At the Massachusetts State House on April 9, 2012, I was given the distinct honor and privilege of making an award to our Governor. During the ceremony, His Excellency Deval Patrick presented a Proclamation to the sponsoring organization, AFAM.
The 2012 Proclamation was the latest version of a document that has evolved over the years, as new data has become available, and as understanding of autism has increased. In keeping with increased awareness and understanding, language has also evolved. As the Proclamation states, nearly two years ago, Massachusetts joined the many states that have recently mandated insurance coverage of autism as a medical condition. Autism is no longer considered a mental health disorder.
We have moved away from the “pity model” of portraying autistic people as helpless and completely disabled. While it is certainly true that there is a segment of the autistic population who need (and deserve) intense interventions and continuous care, it is also true that there are many autistic individuals who are perfectly capable of making their own way in the world; holding down jobs, obtaining academic degrees, marrying, and raising families. And everything in between. Just like the rest of the world.
There is no question that those of us who are autistic face many challenges associated with our disability. Some of us do better than others at overcoming those challenges. It is the role of the Massachusetts Special Commission Relative to Autism (of which I am a member) to identify the services that currently do not exist that would aid autistic people in their quest for full participation in society. The 2012 Proclamation repeated language that had been in the 2011 version, “…to promote an environment of acceptance, respect and inclusion for autistic individuals…” In Commission meetings, we have discussed the need to “presume competence” of autistic people, rather than to assume they are defined by their shortcomings.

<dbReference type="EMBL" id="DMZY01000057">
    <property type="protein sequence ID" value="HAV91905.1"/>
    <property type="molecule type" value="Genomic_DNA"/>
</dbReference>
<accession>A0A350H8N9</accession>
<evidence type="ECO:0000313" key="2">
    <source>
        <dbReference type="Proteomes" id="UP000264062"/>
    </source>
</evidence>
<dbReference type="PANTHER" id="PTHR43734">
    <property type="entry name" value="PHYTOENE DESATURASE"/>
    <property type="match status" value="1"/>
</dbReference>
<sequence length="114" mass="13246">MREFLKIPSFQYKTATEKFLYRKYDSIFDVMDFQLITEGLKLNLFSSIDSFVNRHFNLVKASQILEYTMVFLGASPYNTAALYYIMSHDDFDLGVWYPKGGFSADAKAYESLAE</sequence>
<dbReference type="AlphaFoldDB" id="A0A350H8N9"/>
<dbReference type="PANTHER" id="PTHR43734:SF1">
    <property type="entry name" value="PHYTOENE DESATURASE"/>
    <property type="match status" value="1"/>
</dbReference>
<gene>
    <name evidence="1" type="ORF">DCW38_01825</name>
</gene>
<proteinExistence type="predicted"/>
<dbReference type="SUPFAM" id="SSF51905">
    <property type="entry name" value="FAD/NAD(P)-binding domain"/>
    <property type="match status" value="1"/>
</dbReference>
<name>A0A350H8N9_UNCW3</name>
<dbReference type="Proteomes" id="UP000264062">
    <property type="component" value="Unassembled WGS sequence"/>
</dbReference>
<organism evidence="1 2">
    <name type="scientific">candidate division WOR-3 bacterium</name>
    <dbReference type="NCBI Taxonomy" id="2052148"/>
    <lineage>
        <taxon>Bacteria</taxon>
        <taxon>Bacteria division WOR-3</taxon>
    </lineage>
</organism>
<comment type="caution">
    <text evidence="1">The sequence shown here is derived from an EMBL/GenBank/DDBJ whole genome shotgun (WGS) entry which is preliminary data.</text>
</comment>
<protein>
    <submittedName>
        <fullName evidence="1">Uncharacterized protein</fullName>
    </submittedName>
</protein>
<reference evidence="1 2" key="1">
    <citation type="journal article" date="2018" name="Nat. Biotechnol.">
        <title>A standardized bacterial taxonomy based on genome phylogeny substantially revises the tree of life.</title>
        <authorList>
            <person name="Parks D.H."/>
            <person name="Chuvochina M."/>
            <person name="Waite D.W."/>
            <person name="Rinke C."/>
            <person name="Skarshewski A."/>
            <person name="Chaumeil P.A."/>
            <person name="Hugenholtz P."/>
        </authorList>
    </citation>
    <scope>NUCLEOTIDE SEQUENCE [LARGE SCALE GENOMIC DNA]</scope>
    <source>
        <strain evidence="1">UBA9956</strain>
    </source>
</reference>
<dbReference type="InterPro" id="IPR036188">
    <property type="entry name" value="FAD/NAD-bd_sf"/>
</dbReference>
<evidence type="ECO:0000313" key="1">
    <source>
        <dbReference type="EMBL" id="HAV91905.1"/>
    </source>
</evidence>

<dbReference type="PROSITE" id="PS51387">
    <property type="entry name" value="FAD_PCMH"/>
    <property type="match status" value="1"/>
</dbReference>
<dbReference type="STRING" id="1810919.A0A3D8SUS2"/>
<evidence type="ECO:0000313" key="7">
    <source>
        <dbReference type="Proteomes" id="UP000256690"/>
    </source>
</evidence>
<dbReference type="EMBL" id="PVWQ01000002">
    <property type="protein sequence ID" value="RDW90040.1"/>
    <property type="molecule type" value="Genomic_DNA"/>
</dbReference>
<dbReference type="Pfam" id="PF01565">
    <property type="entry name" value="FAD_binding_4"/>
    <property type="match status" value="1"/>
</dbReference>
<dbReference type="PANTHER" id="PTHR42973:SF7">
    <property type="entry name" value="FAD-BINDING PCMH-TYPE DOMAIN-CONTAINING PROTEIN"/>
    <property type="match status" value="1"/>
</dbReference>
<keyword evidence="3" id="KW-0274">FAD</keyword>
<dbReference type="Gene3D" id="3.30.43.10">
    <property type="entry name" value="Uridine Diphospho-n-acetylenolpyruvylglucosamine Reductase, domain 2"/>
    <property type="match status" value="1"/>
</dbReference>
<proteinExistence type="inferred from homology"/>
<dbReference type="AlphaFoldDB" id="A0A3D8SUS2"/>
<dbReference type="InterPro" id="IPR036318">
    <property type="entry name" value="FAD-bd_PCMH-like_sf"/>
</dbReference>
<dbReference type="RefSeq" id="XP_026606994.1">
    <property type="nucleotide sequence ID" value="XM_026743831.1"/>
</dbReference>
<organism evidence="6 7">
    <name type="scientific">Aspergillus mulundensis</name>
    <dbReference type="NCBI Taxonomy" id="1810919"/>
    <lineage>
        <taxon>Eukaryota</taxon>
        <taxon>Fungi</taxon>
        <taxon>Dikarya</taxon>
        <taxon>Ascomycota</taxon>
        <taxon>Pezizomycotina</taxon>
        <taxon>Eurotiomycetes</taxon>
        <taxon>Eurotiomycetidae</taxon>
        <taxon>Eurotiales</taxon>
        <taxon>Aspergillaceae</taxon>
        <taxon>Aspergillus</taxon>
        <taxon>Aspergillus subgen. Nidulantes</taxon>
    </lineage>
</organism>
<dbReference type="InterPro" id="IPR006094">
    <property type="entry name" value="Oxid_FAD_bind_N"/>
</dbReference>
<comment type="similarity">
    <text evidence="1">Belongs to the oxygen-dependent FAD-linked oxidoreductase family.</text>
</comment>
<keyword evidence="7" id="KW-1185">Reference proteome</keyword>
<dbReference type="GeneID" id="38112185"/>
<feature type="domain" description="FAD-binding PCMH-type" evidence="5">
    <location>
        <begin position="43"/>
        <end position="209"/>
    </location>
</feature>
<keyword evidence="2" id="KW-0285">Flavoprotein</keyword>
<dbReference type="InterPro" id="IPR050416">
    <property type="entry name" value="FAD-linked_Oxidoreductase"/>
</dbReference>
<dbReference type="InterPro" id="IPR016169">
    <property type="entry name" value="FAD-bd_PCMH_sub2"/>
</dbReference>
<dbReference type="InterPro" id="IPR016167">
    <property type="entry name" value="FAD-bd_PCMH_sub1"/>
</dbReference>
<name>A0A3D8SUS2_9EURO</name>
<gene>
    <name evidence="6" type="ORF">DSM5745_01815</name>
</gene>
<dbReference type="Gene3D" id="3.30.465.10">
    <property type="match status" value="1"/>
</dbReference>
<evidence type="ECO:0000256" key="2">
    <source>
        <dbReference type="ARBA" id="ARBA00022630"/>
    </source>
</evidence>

In my presentation to Governor Patrick, I made the following remarks:
What an absolutely perfect honorific for you!
You have lived a life of service.
With your words and by your example, you have inspired me, as well as many other people in this room and throughout the Commonwealth — and beyond.
Your actions have broadened opportunities for all people, and we are especially grateful for your efforts on behalf of those who have experienced barriers and exclusion for any reason.
Because you have been an outstanding Governor, all citizens of the Commonwealth are better off, and those of us in the disability community in general, and the autism community in particular, are grateful for what you have done.
I am proud to call you a friend.
It is a great personal honor for me to present to you the AFAM Impact and Achievement Award.